Hey – what’s that smell? Did someone just open up a time capsule? Oh, I see: it’s a copy of First Gasp! Ha!
What we have here is the debut release from the Brooklyn, NY-based Sloppy Heads, a 4-song EP that conjures up visions of what it must’ve been like to hear the Patti Smith Group or The Velvet Underground for the first time.
Honest and true: drop the needle on “Noland” and you’re going to think you’re hearing old Lou and Nico doing a tag-team vocal as they lead the Velvets through a 50s-style song of tortured teenage love. (You’re actually hearing Heads’ bassist/vocalist Starmaiden and a mysterious figure named Jarnow on guitar and vocals – and while we’re at it, Vape Stiles is all about the drums, except when he’s busy wrenching sounds out of the keyboards and Ely Levin jumps in behind the skins.) All “Noland” lacks is some backup moaners to drive it into total leather-jacketed doo-wop, but then you’d lose the amp crackle and the cool sweaty smell.
As “Noland” reaches its climax, you’re going to feel like putting your arm around your sweetheart (or yourself) and watching the moon rise, but nooooooooooooo: “Photo Album of Baby” slams into your face like a hyper-punk-B-52s-meets-The-Ramones, spewing, well, baby photos left and right:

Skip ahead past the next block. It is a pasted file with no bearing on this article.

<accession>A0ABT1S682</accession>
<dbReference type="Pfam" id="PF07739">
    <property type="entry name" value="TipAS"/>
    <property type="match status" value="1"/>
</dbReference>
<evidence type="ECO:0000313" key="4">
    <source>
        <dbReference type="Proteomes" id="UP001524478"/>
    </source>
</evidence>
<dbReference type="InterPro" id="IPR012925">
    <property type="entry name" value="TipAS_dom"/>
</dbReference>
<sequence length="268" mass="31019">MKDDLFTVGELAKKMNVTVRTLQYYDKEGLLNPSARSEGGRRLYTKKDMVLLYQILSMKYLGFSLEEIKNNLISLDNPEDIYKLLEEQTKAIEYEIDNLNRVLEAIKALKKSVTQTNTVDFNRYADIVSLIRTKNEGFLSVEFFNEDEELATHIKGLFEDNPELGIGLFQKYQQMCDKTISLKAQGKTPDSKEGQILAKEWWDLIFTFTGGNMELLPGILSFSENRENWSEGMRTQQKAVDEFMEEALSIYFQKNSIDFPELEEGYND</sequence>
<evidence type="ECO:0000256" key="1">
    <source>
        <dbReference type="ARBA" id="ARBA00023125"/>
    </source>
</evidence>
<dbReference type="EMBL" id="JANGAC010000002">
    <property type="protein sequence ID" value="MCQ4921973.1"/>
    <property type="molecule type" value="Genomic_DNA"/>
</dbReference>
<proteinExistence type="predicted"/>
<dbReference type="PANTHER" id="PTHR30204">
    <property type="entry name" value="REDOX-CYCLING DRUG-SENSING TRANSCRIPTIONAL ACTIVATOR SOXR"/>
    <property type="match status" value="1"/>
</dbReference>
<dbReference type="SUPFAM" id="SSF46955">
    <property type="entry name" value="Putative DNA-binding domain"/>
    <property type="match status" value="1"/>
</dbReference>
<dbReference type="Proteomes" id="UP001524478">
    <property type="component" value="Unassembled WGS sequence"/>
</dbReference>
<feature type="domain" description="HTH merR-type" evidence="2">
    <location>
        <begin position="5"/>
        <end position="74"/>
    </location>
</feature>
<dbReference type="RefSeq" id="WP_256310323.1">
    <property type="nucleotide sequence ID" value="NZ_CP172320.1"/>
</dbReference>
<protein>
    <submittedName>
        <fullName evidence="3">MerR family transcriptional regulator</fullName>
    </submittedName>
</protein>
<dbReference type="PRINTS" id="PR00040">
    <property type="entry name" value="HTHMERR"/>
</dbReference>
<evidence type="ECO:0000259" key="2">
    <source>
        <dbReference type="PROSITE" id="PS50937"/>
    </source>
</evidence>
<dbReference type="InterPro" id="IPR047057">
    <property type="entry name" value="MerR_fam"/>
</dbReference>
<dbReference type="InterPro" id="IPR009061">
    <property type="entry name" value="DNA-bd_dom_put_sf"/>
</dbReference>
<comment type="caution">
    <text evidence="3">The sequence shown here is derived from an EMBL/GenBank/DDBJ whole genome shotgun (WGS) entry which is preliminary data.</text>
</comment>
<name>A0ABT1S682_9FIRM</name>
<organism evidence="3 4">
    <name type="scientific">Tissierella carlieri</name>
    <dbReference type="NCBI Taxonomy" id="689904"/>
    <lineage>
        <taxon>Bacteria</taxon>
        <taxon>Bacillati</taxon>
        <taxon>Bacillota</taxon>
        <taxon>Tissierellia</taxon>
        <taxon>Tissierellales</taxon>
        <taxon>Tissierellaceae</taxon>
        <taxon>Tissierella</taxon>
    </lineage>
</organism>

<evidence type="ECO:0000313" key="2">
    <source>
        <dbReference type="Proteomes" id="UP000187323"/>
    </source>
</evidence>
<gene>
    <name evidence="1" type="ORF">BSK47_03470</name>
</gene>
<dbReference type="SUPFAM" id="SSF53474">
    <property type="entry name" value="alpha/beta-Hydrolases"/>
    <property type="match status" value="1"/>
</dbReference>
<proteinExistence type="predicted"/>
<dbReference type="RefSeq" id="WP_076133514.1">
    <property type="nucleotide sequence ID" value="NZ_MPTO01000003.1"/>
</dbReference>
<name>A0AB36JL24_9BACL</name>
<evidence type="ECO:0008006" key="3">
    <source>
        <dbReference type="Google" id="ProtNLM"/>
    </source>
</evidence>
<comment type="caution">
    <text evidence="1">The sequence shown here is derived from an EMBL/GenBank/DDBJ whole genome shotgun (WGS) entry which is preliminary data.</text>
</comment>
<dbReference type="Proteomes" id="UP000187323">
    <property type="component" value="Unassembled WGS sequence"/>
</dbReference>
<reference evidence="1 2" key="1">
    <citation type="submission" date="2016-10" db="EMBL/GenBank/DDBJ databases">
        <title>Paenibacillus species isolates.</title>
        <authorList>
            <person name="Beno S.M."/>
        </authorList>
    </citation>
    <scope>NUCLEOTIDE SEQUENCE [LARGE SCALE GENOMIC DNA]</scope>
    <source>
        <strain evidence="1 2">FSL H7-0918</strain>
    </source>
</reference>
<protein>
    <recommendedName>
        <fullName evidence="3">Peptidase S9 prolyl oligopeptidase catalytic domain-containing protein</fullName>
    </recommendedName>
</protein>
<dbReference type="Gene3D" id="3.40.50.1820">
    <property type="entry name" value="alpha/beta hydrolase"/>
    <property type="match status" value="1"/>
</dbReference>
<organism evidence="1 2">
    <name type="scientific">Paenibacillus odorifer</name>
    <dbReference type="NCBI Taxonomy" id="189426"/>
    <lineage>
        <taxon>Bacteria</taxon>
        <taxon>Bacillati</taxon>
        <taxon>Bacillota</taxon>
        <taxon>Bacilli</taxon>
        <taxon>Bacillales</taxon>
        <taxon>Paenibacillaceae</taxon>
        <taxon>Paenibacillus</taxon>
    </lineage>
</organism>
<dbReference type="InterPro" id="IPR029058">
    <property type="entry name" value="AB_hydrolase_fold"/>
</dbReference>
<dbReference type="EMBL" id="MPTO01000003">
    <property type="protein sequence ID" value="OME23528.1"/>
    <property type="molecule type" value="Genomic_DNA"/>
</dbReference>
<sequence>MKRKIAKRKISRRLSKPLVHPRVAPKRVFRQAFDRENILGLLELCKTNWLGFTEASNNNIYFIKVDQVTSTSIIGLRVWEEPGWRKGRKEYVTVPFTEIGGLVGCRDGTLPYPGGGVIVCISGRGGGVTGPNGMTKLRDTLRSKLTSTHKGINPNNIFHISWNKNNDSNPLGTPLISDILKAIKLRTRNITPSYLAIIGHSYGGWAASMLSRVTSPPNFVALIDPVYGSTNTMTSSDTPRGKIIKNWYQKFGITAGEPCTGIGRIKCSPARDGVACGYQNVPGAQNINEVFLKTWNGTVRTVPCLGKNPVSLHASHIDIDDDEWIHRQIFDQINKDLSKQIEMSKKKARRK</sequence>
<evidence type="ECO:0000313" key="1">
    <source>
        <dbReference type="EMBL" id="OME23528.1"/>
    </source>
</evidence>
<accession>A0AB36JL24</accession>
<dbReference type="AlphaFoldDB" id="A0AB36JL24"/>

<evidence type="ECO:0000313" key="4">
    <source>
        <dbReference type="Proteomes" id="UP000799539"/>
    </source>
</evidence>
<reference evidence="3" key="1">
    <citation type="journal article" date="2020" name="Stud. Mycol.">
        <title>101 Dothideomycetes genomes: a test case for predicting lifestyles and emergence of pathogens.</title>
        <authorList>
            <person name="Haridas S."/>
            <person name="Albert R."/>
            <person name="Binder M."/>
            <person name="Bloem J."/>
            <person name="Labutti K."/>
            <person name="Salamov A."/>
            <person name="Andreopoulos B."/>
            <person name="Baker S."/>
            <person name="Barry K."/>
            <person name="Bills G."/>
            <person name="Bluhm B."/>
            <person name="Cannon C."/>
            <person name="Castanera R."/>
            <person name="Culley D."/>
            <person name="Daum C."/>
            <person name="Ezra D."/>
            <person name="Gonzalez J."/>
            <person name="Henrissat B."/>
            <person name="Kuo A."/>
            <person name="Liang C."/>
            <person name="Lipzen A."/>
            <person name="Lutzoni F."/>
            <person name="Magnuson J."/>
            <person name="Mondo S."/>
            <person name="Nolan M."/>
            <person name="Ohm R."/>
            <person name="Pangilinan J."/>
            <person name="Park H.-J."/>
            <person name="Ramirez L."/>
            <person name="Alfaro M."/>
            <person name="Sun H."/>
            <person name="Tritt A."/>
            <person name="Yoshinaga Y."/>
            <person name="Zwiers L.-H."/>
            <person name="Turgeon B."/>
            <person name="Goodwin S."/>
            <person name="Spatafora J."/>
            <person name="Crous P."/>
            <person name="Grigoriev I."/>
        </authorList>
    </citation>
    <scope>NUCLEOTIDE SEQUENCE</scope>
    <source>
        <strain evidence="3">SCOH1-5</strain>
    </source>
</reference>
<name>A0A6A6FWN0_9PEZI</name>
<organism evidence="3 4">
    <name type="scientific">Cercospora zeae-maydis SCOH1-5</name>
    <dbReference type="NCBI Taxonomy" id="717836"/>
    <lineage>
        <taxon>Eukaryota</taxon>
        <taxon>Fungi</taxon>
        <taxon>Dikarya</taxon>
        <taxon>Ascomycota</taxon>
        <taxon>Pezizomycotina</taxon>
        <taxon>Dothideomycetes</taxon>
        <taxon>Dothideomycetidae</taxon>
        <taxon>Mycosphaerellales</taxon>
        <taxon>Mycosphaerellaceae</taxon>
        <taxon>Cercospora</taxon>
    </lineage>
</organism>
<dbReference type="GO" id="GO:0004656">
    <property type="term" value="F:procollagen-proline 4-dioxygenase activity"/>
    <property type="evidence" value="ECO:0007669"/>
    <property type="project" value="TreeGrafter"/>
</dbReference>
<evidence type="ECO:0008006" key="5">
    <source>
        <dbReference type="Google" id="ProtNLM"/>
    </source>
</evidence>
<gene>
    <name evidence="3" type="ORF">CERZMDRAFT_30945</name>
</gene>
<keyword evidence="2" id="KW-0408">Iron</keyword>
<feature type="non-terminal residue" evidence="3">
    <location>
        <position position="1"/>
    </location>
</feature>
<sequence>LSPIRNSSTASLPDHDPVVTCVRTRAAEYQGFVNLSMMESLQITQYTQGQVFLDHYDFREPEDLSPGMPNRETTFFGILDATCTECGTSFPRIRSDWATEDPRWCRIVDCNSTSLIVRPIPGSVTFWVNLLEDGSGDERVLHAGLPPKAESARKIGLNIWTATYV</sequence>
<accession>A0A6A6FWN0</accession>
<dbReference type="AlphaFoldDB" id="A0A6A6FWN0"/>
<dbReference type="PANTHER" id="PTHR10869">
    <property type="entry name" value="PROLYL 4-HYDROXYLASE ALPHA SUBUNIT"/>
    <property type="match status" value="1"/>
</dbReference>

Babies suing each other in a court of law
Baby in a space shuttle
Baby lion tamers
Babies travel in their sleep
But yesterday baby said, "bleep bleep"
Baby works at Guitar Center
Yes, dammit! Exactly! But no time to dwell on that, as one minute and 24 seconds later “Photo Album of Baby” crashes out through the far wall, leaving “I Need Yr Love” in its wake. This is sheer primal rock and roll, boys and girls – a churning, grinding Starmaiden-led pledge of total physical commitment woven with blasts of crusty synth skwonk. “Just give it to me, honey,” demands Starmaiden as the drums pound and the bass thumps your backside. You’re putty in her calloused hands.
“The Electric Momz” are the final act of this four-parter, revisiting that VU-vibe with a mix of hope and hopelessness. The minor-flavored attitude of the guitar throughout “Momz” challenges the bass’ solid major foothold, setting up a tension that never gets resolved. What can you do? Pick that needle up and drop it back at the beginning, my friend. It’s a Sloppy world out there.
In the matter of 4 songs and just over 10 minutes, the Sloppy Heads prove themselves to be smart, funny and heady. And even in that short period, they hint that there are jams yet to come.
There you have it. It’s your choice: go solder and pound on that time machine and see if you can fire the thing off and crash-land in the alley behind Max’s Kansas City in 1975 and catch Patti Smith and Lenny Kaye and the gang.
Or you can get you some Sloppy Heads.